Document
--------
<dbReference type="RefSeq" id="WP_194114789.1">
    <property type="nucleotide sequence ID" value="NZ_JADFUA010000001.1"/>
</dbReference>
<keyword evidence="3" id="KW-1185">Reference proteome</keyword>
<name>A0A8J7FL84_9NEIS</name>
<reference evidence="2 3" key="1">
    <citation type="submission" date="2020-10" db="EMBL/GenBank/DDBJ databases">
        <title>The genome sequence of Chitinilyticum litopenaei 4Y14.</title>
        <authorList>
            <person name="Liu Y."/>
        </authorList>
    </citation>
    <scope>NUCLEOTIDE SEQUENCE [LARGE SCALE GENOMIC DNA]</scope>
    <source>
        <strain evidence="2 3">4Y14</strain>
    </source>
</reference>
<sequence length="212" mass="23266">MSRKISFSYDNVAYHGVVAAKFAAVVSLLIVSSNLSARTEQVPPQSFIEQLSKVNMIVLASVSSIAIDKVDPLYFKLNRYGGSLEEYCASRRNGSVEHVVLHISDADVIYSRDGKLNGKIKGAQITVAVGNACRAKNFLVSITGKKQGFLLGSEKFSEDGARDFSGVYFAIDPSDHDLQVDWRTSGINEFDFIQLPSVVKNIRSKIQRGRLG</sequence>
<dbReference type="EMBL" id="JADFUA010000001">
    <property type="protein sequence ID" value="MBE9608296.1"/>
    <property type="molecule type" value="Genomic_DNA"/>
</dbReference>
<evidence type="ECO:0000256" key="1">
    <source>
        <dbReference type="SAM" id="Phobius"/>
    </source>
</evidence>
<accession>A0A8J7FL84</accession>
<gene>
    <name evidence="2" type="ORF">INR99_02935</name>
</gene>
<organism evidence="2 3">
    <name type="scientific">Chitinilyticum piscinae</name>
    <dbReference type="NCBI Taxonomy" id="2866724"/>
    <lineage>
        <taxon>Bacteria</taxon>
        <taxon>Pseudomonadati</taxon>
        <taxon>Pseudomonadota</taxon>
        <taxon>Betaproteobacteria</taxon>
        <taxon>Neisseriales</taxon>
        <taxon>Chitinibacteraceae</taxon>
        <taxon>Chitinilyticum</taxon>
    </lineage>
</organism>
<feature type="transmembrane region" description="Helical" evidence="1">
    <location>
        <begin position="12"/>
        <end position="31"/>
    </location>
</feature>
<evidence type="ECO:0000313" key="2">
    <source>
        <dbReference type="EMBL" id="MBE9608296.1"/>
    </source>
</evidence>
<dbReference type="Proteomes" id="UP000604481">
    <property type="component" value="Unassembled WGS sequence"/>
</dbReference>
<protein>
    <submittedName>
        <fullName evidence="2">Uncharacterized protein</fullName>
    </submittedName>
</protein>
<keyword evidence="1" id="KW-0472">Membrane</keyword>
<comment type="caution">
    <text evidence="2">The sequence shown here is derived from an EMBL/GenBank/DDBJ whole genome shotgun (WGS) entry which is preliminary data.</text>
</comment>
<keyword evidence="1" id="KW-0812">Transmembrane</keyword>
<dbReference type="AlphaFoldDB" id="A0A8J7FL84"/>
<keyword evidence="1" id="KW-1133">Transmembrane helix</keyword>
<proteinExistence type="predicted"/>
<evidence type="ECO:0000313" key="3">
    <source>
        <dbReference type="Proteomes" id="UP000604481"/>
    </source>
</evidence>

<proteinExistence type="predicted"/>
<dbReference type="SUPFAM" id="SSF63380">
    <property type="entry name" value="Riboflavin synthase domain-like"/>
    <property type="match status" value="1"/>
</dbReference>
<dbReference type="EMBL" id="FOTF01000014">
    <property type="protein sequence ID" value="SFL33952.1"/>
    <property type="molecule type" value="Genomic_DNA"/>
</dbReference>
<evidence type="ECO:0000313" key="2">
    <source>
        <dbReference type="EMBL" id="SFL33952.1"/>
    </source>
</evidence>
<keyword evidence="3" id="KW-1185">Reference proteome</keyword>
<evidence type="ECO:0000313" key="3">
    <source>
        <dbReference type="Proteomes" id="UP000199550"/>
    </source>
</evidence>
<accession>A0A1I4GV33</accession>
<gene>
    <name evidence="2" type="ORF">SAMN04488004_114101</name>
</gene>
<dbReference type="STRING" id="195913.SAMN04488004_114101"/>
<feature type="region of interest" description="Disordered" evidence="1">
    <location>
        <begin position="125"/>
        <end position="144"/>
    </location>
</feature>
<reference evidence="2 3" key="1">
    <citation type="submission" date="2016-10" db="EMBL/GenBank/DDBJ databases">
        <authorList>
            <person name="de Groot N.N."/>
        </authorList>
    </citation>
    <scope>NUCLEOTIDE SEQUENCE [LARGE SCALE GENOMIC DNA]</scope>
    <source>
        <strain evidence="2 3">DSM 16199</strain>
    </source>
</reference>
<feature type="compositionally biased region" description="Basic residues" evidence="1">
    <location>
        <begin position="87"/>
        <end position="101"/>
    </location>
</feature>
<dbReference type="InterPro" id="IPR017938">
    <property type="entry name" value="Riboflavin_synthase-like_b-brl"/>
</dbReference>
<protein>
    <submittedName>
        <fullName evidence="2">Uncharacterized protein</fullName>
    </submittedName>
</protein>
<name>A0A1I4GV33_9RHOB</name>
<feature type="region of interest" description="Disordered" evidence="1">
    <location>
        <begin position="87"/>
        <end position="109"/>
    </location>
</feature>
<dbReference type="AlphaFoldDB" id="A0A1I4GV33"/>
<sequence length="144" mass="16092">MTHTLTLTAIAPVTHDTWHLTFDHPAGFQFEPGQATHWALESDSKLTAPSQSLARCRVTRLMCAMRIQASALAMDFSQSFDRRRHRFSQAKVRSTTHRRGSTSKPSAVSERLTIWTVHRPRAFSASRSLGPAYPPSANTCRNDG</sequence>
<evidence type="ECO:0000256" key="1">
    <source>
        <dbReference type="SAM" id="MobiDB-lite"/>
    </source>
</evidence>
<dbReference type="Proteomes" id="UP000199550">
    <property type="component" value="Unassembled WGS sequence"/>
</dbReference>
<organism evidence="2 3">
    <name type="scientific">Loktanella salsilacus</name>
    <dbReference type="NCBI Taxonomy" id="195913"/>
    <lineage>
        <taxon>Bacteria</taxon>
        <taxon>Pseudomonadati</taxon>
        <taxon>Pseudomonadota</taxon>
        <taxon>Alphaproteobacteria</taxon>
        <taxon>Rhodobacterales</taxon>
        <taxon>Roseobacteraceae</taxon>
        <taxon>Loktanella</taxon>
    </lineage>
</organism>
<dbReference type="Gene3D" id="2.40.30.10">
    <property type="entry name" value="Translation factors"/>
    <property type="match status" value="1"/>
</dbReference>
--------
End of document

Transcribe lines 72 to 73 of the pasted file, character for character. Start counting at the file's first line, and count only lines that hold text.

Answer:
<evidence type="ECO:0000313" key="3">
    <source>